• Has capacitors and connectors in the power supply lines that are specified at greater levels than required.
  • Has a peer reviewed and tested wiring loom.
  • Has a intuitive main battery tray system for easy insertion of the battery, ensuring no chance of wrong insertion, short circuiting or risk of damage to the aircraft power supply system.
  • Has selected batteries produced by a reputable battery manufacturer.


Much like the Electrical system, in order for the Propulsion system to be safe it must be reliable. Can your UAS manufacturer communicate to you why they chose all of the component parts of the propulsion system? Were they light? Inexpensive? Were they tested? What is the history of the motors engineering, bearing performance and overall durability? How was the Electronic Speed Control paired with the motor? Does the ESC exceed the throughput of the motor? Does the ESC have a cooling strategy? Is the ESC positioned to eliminate the possibility of electromagnetic interference with the Auto pilot system? Propellers…yes, propellers! An integral part of the propulsion system. Can the UAS manufacturer communicate how their choice of propeller aligns with their safety philosophy? Does the UAS have documentation on the historical performance and durability of the propellers? What is their plan for the care and storage of the propellers? Do they have a pre and post flight condition for propeller inspection?


It is probably better to describe the Autopilot as the Flight Control System (FCS). What has your chosen UAS provider done to ensure safety in their Flight Control System? Once your UAV is in the air, it is the reliability of the FCS that will make certain your UAV stays on course. When considering the reliability of a FCS a UAS manufacturer should be building in some redundancy in how the UAS will collect and consider GPS data. Many of the recorded problems encountered by UAS pilots involve faulty calibration. By inserting redundant FCS measures into a UAS increases the likelihood of a proper calibration. Does the FCS work to help eliminate pilot error? Does the UAS supply operational procedures and training designed to work in coordination with the FCS to eliminate potential flight error?


Inherent in an “unmanned” vehicle is the need to control the UAV remotely. As such, the UAS will have some kind of a Control Station (CS). Because of the distance the UAV will have the ability to travel away from the pilot, the Control Station and the UAV will have a means of communicating. There are many different styles of Control Stations, some as simple as a hobbyist remote control unit all the way to a sophisticated telemetry displaying, data collecting, high end computing tablet. In most instances, the Control Station will communicate with the UAV via some form of radio signal. Whatever the style of the UAS Control Station, from a safety perspective, you want it to have redundancy in its operation and some security in its radio connection. As mentioned in the Electrical section, redundant and over spec’d components help to ensure the constant operation of the Control Station. Secured radio link with the UAV can be achieved a number of ways…frequency hopping systems have been found to be difficult to hack and reliably connectable. If a UAS system is delivering telemetry to the Control Station, this valuable information is also an added safety feature, as it can alert the pilot to unusual or potential dangerous conditions on board the UAV. There should also be fail safes on board the UAV, like auto landing sequences, in the event radio connection is lost.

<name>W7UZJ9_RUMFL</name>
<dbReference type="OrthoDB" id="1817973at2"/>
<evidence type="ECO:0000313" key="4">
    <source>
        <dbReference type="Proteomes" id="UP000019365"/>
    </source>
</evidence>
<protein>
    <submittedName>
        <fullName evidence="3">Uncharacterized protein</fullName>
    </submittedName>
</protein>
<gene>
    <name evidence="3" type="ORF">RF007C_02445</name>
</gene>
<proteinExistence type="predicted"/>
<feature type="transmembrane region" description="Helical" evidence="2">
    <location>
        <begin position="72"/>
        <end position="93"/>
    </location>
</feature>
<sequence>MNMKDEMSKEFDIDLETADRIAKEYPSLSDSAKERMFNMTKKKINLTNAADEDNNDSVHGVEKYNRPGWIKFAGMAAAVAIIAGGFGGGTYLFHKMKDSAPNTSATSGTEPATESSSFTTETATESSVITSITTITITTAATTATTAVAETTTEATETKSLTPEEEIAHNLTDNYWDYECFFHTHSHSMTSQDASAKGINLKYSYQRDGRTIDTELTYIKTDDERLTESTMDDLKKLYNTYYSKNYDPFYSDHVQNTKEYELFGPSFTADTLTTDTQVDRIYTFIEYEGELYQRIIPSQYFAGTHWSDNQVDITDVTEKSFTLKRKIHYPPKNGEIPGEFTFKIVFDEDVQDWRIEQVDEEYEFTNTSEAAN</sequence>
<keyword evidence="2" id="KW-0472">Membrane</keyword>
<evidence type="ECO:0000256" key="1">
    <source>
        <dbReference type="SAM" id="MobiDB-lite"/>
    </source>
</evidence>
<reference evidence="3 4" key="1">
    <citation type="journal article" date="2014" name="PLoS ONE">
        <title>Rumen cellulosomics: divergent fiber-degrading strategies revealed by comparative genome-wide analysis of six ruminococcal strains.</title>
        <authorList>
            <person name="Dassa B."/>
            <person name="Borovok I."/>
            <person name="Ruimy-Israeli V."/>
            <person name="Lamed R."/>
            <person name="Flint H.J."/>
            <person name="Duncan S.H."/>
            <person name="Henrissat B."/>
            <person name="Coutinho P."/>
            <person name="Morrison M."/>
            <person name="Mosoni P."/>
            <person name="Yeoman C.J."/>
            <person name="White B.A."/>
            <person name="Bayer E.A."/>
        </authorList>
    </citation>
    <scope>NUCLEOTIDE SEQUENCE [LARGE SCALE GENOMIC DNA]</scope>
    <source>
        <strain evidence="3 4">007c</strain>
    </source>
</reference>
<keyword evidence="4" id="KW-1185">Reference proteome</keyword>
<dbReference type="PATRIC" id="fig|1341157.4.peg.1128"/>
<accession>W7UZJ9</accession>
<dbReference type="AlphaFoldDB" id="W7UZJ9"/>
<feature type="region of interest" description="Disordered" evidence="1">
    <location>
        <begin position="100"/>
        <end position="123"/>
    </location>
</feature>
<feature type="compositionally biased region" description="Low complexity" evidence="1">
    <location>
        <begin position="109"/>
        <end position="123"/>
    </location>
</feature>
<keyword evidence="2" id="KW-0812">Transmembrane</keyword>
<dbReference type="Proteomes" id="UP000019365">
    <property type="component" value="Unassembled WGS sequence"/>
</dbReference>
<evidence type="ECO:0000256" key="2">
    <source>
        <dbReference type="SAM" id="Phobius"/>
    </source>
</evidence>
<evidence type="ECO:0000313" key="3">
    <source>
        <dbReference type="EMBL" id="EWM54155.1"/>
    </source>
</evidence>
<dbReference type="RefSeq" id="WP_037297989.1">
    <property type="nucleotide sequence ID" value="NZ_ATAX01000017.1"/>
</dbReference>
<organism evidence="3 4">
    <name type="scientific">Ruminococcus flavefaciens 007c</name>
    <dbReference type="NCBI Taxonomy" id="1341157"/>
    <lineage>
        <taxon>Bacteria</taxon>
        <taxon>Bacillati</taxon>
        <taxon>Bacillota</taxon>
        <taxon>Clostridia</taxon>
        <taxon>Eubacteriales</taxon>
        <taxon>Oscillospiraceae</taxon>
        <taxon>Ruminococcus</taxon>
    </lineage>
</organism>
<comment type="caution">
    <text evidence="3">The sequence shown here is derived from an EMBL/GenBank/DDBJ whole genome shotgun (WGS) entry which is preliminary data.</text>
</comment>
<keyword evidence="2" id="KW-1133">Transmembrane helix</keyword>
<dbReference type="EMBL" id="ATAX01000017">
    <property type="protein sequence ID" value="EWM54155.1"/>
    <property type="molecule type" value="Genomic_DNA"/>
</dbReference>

No one expects the worst case scenario to happen. But if…or when it does, wouldn’t it be a relief if your UAV has one or more failsafe systems? As previously mentioned, some UAS have auto landing failsafe systems. They are designed to automatically abandon the prescribed or programmed flight plan should the Control Station and the UAV lose radio link. In some more sophisticated systems, the pilot is able to identify safe landing zones and program them into the flight plan. Should there be a problem in-flight, the pilot can quickly direct the UAV to the safe landing position. One very simple but effective failsafe that has been introduced is the use of a parachute. UAV’s with parachute capability have telemetry that controls the deployment of the device. If the UAV were to be out of level by a predetermined degree, the operating system on board of the UAV would deploy the chute and shut down all electrical activity. Careful thought and consideration must go into the decision to be involved in the UAV / UAS industry. While this discussion was certainly not comprehensive, it is hoped that it created some possible features to look for in a safely constructed and engineered Unmanned Aircraft System.